But people claiming that an increase in intestinal disorders are ‘caused’ by GM foods are making equally simplistic assumptions that confuse correlation with causation, according to Dr Wayne Parrott, professor of Crop Science at the University of Georgia, who was speaking at a session on genetic engineering at the IFT show last month.
We should also pay close attention to dosages used in studies alleging substance X causes health problem Y, he said. For example, if you feed a mouse 10lbs of cheese, it will probably die: “So is cheese dangerous?”
Similarly, if Sprague-Dawley rats get tumors after being fed substance X over a lengthy period, it might mean that substance X is bad news, or it might mean nothing of the sort, he said, as Sprague-Dawley rats will develop tumors regardless of what they are eating after a certain period of time.
“We need to get some perspective. GM crops are the most tested crops in all of human history.”
We have changed our crops so much that only a trained botanist could recognize wild versions of most popular crops we grow commercially today
What we should be focusing on is not the novelty of the technology per se, but whether the food crop it generates has unique characteristics and attributes that may present risks, he said.
Indeed, much of Dr Parrott's presentation was devoted to explaining that genetically engineering crops is something we have been doing since time began, with modern techniques enabling the process to become more precise, and predictable.
“People think that food crops are just found somewhere and have always been as they are now, but modern strawberries tomatoes or corn are nothing like what we were eating 300 years ago", he said.
“We have changed our crops so much that only a trained botanist could recognize wild versions of most popular crops we grow commercially today. So we’ve been genetically modifying our crops for centuries. All of these crops are different at the DNA level.”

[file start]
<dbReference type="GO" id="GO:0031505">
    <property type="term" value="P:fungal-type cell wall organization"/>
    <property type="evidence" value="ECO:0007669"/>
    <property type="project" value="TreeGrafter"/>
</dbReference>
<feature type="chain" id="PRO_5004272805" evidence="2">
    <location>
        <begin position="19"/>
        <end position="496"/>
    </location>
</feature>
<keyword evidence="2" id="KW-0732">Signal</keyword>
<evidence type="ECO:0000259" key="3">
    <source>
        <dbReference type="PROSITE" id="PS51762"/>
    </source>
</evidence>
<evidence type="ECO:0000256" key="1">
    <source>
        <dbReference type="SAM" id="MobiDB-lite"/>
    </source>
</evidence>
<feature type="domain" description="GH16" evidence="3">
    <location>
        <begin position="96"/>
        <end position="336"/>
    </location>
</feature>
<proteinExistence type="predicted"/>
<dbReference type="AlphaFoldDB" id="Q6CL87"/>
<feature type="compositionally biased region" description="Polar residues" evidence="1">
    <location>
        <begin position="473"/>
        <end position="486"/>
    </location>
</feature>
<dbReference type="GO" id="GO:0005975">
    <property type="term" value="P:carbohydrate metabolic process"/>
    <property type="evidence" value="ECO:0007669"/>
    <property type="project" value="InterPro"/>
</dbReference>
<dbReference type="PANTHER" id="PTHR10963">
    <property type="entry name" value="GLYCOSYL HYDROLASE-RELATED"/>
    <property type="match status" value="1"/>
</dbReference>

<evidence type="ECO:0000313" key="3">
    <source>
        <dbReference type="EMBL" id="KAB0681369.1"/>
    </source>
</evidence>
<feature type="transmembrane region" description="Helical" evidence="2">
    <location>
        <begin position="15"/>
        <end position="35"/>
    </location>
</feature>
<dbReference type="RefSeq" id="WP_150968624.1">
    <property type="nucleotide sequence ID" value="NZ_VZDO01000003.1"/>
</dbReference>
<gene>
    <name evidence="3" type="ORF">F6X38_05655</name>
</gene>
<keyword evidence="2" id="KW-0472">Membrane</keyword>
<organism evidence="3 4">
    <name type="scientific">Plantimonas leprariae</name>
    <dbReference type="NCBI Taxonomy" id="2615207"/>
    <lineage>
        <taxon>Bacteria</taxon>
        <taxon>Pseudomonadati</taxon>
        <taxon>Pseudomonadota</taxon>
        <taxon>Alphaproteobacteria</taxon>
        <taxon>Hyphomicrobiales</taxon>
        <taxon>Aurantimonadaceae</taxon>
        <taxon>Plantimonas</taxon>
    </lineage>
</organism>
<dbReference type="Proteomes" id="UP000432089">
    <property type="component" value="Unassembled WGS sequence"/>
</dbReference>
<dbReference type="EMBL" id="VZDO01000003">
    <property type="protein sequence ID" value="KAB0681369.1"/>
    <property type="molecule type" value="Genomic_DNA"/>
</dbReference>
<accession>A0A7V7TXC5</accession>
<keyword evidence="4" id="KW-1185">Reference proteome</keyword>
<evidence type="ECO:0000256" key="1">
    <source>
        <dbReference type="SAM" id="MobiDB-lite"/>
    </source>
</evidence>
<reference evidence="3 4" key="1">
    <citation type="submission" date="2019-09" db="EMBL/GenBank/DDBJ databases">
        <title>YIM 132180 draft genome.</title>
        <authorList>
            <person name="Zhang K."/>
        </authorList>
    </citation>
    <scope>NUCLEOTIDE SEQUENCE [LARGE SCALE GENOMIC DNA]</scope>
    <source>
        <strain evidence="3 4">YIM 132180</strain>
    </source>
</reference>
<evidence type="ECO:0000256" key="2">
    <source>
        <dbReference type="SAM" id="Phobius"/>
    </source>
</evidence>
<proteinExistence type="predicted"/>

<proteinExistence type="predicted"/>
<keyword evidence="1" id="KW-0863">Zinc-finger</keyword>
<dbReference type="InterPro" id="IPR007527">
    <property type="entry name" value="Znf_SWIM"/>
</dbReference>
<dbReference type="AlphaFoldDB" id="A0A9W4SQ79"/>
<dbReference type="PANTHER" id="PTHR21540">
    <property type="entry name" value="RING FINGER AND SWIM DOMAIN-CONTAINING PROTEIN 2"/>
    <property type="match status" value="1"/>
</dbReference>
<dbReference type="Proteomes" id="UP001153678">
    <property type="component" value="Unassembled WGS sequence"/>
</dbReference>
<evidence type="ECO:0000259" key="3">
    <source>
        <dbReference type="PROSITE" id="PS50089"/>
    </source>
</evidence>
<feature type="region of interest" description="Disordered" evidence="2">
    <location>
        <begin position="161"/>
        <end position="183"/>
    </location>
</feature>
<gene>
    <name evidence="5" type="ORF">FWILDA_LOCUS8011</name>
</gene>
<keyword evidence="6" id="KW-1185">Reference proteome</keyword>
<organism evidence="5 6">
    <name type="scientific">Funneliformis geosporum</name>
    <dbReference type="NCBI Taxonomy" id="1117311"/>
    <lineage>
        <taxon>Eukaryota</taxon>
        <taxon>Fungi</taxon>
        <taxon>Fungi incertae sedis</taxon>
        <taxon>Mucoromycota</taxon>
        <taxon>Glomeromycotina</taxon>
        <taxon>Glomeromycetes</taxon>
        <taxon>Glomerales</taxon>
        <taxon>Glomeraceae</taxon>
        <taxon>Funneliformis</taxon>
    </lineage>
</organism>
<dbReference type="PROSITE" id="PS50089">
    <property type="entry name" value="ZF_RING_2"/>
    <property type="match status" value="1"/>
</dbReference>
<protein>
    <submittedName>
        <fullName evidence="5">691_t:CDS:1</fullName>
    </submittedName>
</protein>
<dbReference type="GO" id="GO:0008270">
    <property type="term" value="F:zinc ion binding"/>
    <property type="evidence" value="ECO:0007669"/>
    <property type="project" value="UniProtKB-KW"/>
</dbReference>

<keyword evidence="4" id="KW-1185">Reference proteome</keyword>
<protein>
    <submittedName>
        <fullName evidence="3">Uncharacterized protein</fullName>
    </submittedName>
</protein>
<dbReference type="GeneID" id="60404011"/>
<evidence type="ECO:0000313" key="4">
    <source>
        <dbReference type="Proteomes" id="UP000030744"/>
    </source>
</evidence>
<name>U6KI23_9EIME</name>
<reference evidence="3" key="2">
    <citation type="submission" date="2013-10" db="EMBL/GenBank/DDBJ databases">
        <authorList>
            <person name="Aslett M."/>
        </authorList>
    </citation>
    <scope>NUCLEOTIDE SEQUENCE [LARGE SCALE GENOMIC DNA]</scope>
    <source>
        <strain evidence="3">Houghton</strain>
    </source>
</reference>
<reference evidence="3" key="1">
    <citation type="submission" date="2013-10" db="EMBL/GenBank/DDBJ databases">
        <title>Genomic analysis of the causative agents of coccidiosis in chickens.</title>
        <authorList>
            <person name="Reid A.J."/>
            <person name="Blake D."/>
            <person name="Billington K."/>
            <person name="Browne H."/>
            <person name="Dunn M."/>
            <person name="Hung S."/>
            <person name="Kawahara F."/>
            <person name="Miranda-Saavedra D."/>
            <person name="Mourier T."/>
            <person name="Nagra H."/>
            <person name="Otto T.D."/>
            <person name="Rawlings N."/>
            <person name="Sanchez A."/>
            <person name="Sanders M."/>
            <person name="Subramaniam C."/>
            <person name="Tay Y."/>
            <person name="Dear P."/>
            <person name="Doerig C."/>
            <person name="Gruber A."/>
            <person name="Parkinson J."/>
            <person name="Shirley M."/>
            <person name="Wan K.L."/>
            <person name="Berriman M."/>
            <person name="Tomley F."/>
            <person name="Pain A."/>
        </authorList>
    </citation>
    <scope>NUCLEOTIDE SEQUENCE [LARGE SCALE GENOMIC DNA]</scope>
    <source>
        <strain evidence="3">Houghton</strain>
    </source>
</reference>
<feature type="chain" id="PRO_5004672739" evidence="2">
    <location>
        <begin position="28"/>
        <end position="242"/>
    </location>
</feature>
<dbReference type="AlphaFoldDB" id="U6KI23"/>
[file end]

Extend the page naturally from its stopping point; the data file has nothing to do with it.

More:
Ever since there has been agriculture, farmers have been in an arms race with weeds
But what about the issue of herbicide-resistant GM crops, and ‘super weeds’?
Speaking to FoodNavigator-USA at our booth after his presentation, Dr Parrott said that the issue of weeds developing resistance to glyphosate (Monsanto’s Roundup herbicide) is a challenge, but not one unique to GM crops.
“Ever since there has been agriculture, farmers have had an arms race with weeds”, he said. ”Farmers find ways to kill weeds and the weeds find a way to overcome it.
“Every 10 years or so they have to find a new herbicide to maintain its usefulness, and in that regard GMOs are no different.
“It’s more of a management issue, but there is a new generation of GM crops coming on that will allow farmers to have better rotations and management practices to keep these problems down to a minimum.”
GM crops will be an important part of food security, but only a part of it
As for feeding the world’s growing population, GM crops are not a silver bullet he said, just part of the toolkit: “GM crops will be an important part of food security, but only a part of it.”
Asked whether he felt optimistic that there is some middle ground in this debate given how polarizing it is, he said educating people about how plant breeding works will be key.
“Food is an emotional issue and everyone needs to be well informed.”
Click here to watch our interview at IFT with Dr Bruce Chassy, Professor Emeritus of Food Science at the University of Illinois at Urbana-Champaign, on GMO labeling.
Click here to see all of our coverage on the GM debate.